What Latinos Should Look For In A College

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Anika Darling
RILatinoNews.com
 

College submission deadlines are just around the corner, and given the rapidly growing number of Latino undergraduates, colleges everywhere have been exceedingly interested in what it is Latinos are looking for when seeking a higher education.
There are several factors to consider when narrowing down your top college list, including location, student body size, majors available, and financial aid available. However, many top advisors at Connecticut universities agree that above and beyond all, there is one thing Latino students should be seeking in a college, and that’s a welcoming, comfortable environment.
Nilvio Perez, Director of Admissions at Albertus Magnus College, says, “The most important thing, not just for Latinos but for any student, should be whether they are comfortable on the campus they choose.”
He goes on to explain that the more comfortable, at home, and at ease a student feels the easier it makes the transition into college, and the greater possibility of success, not just for obtaining a degree, but having a fulfilling college experience.
Perez says, “For every person what they need in order to make them comfortable is going to be different, but in large part, especially for the Latino community, what seems to bring the most comfort is the integration of their culture with their surroundings.”
As a first generation Latino himself, Perez understands from experience just how important it is for Latinos to be comfortable on their college campus, “Transitioning into college is hard enough. Everything is different, not only from an academic standpoint, but from a social standpoint.” He continues, “Latinos enjoy their food, their music, their culture, their language, and when you go away for four years and can’t find that…it could be quite a struggle.”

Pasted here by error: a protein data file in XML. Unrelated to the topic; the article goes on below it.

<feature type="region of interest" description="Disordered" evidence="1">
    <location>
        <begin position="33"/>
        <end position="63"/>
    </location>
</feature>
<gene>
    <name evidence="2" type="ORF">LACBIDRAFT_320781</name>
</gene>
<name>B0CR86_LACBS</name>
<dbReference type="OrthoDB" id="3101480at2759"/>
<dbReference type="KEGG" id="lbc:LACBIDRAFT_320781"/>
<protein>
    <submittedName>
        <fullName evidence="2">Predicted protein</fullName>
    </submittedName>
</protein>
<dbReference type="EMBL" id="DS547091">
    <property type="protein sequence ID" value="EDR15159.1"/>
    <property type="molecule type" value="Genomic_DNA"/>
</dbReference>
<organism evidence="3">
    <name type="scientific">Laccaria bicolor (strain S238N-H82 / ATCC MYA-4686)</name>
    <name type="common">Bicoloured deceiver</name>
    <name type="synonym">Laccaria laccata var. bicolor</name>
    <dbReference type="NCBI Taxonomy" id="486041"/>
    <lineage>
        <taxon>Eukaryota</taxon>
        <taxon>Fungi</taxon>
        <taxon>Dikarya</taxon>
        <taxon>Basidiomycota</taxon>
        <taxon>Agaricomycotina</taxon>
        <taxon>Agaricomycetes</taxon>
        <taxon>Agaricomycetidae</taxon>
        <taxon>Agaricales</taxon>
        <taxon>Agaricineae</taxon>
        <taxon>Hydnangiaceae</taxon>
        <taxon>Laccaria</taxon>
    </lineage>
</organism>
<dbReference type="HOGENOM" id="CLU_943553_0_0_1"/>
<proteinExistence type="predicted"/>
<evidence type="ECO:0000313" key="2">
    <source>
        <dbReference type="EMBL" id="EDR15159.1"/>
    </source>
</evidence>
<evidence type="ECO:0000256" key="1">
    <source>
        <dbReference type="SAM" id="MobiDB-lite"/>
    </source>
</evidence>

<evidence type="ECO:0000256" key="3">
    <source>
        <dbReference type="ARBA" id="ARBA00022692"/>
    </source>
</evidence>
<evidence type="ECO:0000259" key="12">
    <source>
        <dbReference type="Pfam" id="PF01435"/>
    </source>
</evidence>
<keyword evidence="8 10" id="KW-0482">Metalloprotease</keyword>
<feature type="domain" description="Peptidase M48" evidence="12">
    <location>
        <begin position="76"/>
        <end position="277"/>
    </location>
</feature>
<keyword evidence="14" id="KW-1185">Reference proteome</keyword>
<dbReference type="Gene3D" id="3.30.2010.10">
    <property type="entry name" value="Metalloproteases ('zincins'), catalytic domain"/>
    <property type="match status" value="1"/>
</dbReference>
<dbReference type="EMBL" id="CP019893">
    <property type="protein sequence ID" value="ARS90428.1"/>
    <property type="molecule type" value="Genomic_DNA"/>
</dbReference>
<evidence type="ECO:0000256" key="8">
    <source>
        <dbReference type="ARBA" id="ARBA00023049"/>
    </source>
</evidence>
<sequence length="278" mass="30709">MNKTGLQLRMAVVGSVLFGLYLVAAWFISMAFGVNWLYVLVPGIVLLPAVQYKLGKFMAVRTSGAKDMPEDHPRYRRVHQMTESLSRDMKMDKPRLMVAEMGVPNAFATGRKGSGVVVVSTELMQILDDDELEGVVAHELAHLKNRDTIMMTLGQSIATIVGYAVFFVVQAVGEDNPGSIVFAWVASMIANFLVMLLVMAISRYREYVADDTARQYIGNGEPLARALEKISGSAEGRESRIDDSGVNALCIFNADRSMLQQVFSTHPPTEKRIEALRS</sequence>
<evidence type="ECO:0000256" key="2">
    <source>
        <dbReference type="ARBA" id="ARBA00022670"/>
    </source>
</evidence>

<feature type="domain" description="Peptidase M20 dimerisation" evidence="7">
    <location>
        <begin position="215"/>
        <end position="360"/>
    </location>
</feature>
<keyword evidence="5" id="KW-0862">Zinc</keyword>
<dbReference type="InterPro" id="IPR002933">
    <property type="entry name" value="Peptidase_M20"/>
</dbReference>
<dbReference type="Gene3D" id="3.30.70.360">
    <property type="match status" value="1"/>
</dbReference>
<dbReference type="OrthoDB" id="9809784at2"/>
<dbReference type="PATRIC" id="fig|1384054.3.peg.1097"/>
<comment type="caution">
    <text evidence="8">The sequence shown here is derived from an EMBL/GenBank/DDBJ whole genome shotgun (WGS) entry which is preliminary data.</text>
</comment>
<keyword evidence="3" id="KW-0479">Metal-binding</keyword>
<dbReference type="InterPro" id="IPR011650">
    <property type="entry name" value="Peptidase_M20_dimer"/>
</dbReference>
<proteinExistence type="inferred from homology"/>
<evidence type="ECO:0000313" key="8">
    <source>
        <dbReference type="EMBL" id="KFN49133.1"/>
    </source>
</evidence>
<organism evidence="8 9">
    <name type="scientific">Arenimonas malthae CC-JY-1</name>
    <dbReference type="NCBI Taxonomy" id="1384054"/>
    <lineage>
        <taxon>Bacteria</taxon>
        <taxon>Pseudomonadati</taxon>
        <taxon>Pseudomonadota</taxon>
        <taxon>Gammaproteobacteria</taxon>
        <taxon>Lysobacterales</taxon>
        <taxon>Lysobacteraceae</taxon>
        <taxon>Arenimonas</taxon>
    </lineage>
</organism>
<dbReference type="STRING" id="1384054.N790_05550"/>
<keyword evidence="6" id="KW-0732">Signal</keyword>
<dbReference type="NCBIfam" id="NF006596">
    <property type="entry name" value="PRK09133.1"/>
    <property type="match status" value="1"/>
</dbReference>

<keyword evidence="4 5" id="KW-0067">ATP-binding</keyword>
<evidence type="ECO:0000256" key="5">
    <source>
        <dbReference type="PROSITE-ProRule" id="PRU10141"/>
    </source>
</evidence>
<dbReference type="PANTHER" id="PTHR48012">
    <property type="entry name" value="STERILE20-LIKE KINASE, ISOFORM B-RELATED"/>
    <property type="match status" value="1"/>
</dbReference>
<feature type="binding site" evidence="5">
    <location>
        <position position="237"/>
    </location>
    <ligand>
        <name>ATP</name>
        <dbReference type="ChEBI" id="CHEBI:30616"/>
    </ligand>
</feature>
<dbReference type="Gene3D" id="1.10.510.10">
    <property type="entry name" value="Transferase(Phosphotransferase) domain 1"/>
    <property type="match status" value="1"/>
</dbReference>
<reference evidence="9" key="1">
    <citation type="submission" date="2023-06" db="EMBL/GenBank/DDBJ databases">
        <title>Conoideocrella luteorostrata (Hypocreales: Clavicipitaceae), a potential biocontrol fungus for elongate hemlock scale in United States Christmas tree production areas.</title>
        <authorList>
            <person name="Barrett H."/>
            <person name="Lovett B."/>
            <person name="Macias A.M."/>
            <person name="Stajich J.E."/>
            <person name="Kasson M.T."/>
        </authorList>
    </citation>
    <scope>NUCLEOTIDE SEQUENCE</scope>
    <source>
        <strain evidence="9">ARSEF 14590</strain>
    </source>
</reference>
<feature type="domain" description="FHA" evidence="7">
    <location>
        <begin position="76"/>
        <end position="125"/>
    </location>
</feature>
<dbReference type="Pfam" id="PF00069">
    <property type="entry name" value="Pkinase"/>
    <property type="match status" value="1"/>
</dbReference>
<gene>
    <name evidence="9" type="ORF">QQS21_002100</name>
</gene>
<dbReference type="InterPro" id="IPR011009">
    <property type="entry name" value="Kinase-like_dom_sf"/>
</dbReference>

In Perez’s experience, Latinos should look at the various cultural groups the campus has to offer and seek out mentors or other Latinos that are involved for support and guidance. Many campuses all over the country embrace and celebrate Latino culture, so this shouldn’t limit options in anyway.
One visit to Eastern Connecticut State University will reveal a plethora of these types of social and academic support groups.  Eastern has had the largest jump in Latino student graduation rates in the country in a report issued in fall 2012. Edward H. Osborn, Director of University Relations at Eastern, agrees that comfort plays a huge part in a student’s success and that these student clubs are a huge contributing factor to that comfort.
Osborn elaborates on campus life at Eastern, saying, “Of our 70 student clubs, we have one just for Latino students.  It’s called OLAS (Organization of Latin American Students.) Also, our Academic Services Center has tutoring and advising services, serving more than 2,000 students a year who visit 10,000 times a year. All students are welcome, and Latino students often study together in the center and elsewhere.”
Cultural events are also a priority at Eastern. Osborn says that many celebrations and events are handled by their Intercultural Center; they celebrate Hispanic Heritage Month in the fall and Latin American Awareness Month in April.
Osborn mentions that Eastern has the highest percentage of minority faculty in CT, and says he believes this is a very critical element in creating a welcoming environment for Latinos.
Perez agrees, saying, “It’s important for Latinos to have people around that make them feel comfortable.  And at the same time, while they need people around to make them feel comfortable, who look and speak like them.  They also want people around that are different too, right? That’s the part of the great college experience.”
Kimberly Crone, Associate Vice President for Academic Student Services at Southern Connecticut State University, acknowledges the importance of diversity in creating a welcoming campus for Latino students. She explains, “At Southern we really embrace diversity. We have a Multicultural Center that offers Latinos educational services and programs that are greatly focused on student recruitment and retention. We work hard to be a welcoming campus for all students, especially Latinos. We know this population is growing.”
In the end, Perez advises all students not to let the cost of a college be a deterrent, or to stop them from exploring the institution, heeding, “Don’t pigeon hole yourself; look at as many options as possible, and find your absolutely right fit. And when you find it, there are so many financial assistance programs that can make it a possibility.”
Further information in seeking the right college for you:
http://www.latinosincollege.com/choosingsch/college_sel.aspx

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